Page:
It’s Friday, YAY! Once again I’m filling you in on wines that are under $10 at your local grocery stores. Okay, to be honest, they’re MY local grocery stores – but I’m pretty sure they’re generic enough that you’ll be able to find the wines wherever you may be (at least, if you’re in the U.S.) Today I step outside of the West Coast of the United States, however, and venture abroad. But first…
To Swirl, or Not to Swirl? Lettie Teague fills you in on the art of the swirl – she’s got a video and everything! Go here for more info. Now…on to the wine!
Gabbiano Chianti Classico, 2008 Product of Italy Alcohol, 13.%% by Volume. Under $10 (according to my husband)
On the Label: “In 1124, Castello di Gabbiano was extablished in the heart of the renowned Chianti Classico region. During the Middle Ages, a courageous Italian knight, Il Cavaliere, dedicated himself to protecting our castle and vineyards. His code of honor came to embody our philosophy that the finest things in life deserve our fiercest commitment – estate vineyards, Old World traditions, and the enjoyment of robust wines. Our Gabbiano Chianti Classico has rich flavors of berry and pepper. Salute.”
My Take: I’m pretty sure I’ve reviewed Gabbiano before, but that I guess doesn’t matter. This is a lovely wine, and as advertised is rich with berry and that peppery taste I adore. We had it with parmesan mustard chicken, and it was a delightful accompaniment. It won’t rock anyone’s world, but it’s a solid player in the red wine department.
My Rating: ~ Drinkable ~
Picton Bay Marlborough Pinot Noir 2011 Product of New Zealand Alcohol 13.0% by volume; $7.99 at Trader Joe’s. (This was a screwtop bottle.)
On the Label: This wine is made from grapes grown in Marlborough and Nelson. Picton Bay Pinot Noir is fresh with delicious red fruit flavours, enticing spicy aromas and a smooth, fine texture. Drink now or cellar until 2015.
My Take: I was thrilled to find a red from New Zealand, and surprised to see it was a 2011. All the latest reds in the States have been 2010s, so I was a bit worried about drinking this obviously very young wine. As it turned out, I had nothing to worry about. The wine was smooth – young, yes, but eminently drinkable right now. I may have to put a couple bottles aside and see how they taste a year from now…except, you know. I’ll never manage to hang onto them that long!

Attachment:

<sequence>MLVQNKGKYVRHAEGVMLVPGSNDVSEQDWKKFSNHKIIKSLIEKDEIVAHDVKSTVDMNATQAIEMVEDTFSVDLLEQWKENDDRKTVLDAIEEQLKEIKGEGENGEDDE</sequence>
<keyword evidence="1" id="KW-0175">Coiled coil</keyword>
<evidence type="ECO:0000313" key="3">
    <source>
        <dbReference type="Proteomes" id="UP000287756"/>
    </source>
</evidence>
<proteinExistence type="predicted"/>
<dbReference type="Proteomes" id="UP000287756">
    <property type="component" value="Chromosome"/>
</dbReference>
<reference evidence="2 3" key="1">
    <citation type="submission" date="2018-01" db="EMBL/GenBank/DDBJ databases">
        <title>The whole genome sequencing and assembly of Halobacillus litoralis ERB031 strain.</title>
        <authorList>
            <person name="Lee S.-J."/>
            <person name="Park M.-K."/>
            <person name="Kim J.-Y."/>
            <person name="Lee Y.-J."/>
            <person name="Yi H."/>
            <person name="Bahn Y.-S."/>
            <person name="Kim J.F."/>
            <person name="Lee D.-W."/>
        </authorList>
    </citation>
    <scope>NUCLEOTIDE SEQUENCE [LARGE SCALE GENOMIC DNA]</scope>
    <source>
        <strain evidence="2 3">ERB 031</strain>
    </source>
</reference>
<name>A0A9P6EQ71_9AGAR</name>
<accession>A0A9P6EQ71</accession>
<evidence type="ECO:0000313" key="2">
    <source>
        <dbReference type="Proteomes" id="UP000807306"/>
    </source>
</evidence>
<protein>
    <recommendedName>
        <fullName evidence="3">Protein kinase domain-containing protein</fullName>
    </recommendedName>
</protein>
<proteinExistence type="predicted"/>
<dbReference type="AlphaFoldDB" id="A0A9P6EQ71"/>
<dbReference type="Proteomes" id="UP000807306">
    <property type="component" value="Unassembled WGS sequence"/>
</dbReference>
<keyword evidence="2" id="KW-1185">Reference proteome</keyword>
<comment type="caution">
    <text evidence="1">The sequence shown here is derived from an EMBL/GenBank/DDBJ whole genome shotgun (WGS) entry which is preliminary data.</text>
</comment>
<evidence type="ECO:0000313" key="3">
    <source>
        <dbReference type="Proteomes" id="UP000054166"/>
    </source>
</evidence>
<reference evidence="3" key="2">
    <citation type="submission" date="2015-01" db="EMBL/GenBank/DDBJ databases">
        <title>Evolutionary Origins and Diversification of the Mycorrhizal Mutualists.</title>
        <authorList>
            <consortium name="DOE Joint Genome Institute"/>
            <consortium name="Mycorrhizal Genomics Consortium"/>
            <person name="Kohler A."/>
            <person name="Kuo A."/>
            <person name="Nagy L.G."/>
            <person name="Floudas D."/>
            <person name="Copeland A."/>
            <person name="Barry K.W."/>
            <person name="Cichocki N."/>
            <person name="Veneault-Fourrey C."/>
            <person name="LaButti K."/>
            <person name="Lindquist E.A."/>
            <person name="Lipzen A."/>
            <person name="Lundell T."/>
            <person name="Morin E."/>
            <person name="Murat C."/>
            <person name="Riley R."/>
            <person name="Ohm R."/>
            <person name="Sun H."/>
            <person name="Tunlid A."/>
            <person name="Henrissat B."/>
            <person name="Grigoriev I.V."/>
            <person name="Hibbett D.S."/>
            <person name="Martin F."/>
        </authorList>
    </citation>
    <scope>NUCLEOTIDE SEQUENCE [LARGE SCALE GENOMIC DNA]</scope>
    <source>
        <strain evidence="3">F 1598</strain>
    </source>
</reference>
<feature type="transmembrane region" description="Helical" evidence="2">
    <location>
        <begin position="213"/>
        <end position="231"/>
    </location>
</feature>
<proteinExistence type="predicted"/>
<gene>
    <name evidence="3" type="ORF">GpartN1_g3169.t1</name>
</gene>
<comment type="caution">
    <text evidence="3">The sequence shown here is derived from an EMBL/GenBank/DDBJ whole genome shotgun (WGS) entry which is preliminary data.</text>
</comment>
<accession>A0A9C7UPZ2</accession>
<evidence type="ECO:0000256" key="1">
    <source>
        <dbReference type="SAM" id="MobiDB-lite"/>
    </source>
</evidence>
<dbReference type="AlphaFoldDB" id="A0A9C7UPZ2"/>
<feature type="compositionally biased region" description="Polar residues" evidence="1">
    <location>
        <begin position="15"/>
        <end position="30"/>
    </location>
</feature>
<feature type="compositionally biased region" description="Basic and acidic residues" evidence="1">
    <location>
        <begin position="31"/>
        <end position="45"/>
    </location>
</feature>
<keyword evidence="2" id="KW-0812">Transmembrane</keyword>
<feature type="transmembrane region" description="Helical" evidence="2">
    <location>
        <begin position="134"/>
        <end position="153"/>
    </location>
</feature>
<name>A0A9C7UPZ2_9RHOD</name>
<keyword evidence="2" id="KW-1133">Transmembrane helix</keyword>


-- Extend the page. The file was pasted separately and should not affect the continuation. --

My Rating: ~ Drinkable ~ especially at this price!
Goats in Villages Shiraz Pinotage 2008 The Goats Do Roam Wine Company, South Africa Alcohol 14% by Volume $7.99 at Trader Joe’s. (Yes, that’s a screwtop.)
On the Label: “Africa has a way of bringing out the best in people. With its magnitude and raw beauty, and the intensity of day to day living, Africa draws on one’s deepest spiritual resources. Rebecca and Gary Mink moved from the United States to the wilds of the Caprivi in Northern Namibia, where they founded the Children of Zion Village to care for children orphaned by AIDS. Their immense courage and spirit however, could not fully offset their limited financial resources, and they were soon overwhelmed by the magnitude of the problem. An urgent appeal was sent for goats – and immediately a group of young does and bucks from our Goats do Roam herd volunteered, rushing north to supply our nutritious milk and gentle company. Our caprine colleagues who stayed behind in the Western Cape have carefully selected the finest grapes from which to make this complex wine. Rich, spicy Shiraz and ripe, robust Pinotage are carefully blended to emphasize the fruit, whilst judicious oaking adds elegance and structure, befitting the noble gesture made by the Goats who roam in African Villages. Enjoy this wine with barbecued meats and full flavored dishes.”